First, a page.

I’ve always been fascinated by the dichotomy between Ridge’s patient evolution over the last half century contrasted against Silicon Valley’s meteoric rise over that same period. For those that may not be familiar with our history, Ridge was founded by a group of Stanford Research Institute engineers who had purchased the vineyards and abandoned winery in the hills above Cupertino as a weekend camping location.
However, their curiosity was sparked by the existing vines planted on the property and the significant viticultural history of the land. They purchased the property in 1959 and it only took three years for them to decide to officially rebond the winery, with one of the partners, Dave Bennion, taking on full time winemaking duties. Since that time, we have been perched high on the hill above Silicon Valley making single-vineyard wines in a century-old, stone winery using pre-industrial methods reminiscent of a time forgotten. We’ve successfully co-existed with the fast paced community below us, serving as a contrast to the plugged in, always on culture of the valley. Yet, despite the contrast, we’ve embraced this community over the decades and it seems, it has embraced us.
Robert Scoble, one of the most prominent tech journalists in the business, called Ridge “The drink that best reflects Silicon Valley”
Then there was even the photo of Facebook founder Mark Zuckerberg showing his preference for Ridge.
And just this week, Jon Bonne of the San Francisco Chronicle wrote a great piece titled A thirsty pilgrim’s trip to Ridge’s Monte Bello, following his visit to the property for our first Assemblage event. In it, Jon does a great job overlaying our history with that of our various tech neighbors at the base of the hill. Here are a few excerpts from the article:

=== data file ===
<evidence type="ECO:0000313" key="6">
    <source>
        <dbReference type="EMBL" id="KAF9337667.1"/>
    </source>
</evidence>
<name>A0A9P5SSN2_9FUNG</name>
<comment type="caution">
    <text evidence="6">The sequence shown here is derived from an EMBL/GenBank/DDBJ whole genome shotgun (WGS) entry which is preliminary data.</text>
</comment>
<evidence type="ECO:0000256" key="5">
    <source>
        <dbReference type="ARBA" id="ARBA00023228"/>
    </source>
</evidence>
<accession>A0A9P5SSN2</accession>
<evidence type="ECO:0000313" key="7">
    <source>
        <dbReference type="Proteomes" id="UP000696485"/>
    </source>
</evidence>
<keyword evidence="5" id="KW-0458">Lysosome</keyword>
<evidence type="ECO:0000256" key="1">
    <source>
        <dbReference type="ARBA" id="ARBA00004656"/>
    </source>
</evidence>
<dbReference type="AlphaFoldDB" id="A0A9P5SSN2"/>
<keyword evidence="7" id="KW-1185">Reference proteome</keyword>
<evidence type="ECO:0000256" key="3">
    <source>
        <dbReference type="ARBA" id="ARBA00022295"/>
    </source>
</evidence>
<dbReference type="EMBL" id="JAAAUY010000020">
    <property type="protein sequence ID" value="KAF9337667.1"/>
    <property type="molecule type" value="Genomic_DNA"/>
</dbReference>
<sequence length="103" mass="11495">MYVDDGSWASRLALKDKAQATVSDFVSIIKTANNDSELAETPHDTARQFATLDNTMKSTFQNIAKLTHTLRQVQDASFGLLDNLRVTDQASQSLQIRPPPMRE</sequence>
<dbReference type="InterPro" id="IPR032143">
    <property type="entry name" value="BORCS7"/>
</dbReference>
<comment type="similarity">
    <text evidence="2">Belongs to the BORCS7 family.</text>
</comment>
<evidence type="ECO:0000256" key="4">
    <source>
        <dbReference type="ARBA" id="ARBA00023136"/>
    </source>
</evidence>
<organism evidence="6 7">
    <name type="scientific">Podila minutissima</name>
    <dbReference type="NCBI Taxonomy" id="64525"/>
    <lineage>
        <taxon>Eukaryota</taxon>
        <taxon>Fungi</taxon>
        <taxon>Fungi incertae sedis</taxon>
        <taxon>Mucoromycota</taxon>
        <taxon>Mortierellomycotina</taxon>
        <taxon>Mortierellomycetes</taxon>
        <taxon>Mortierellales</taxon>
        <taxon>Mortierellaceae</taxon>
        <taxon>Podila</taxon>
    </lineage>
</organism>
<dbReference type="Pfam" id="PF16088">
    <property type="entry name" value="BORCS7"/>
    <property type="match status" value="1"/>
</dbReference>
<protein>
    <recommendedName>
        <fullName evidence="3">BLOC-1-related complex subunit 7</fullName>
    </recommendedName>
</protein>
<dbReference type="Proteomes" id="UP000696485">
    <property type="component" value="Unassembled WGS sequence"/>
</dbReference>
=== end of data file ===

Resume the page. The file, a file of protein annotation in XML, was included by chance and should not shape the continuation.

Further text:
The oldest of Monte Bello’s current vines date to 1949, a decade after Hewlett-Packard was formed in a Palo Alto garage. As the technological world was being hatched below, Ridge was embracing happily archaic winemaking techniques on the mountain above, ones rooted firmly in the 19th century.
His (Draper) devotion to old-fashioned methods provided “this balance to the world that was developing below us in Silicon Valley.”
Still, the world below barreled ahead at the speed of electrons. Today, the Googleplex and Infinite Loop thrive below, along with the swarming hive mind of the modern media-technology complex, while Monte Bello remains in its state of grace.
I got yet another reminder of this constancy during a recent retrospective tasting in Carmel, with vintages spanning 2010 to 1977, and all wines poured, for the first time, from magnums.
What of that 1977? Harvested just months after a virtually unknown computer firm, Apple, had incorporated, a deviously small crop yielded a wine that even today is musky, still deeply tannic and full of intense red fruit, in addition to the aspects that always mark Monte Bello: dried mint and bay laurel, and a dustiness that makes me think of a summer drive through the back roads of the Santa Cruz hills.
The 1984? Tobacco, yerba buena, a pleasing herbal greenness. With a full nod to George Orwell, Apple had just introduced the Macintosh. The ink-jet printer was being unveiled.
1997? A lavish and hot year for California, but the Monte Bello clocked in at just 12.9 percent alcohol. I could taste the sun in the wine, in a dried-cherry aspect, along with the typical minerality. That year, as harvest rolled up on the mountain, graduate students Larry Page and Sergey Brin registered the domain name google.com.
Through it all, Monte Bello was still being made in a way barely changed from the first experimental vintages of the early 1960s.
Regardless of where our culture is headed, or what the next or new technology might be, it is comforting to know that Monte Bello will endure. A beautiful mountain indeed. Perched high on that hill making wines of distinction from special plots of land.
Categories: Monte Bello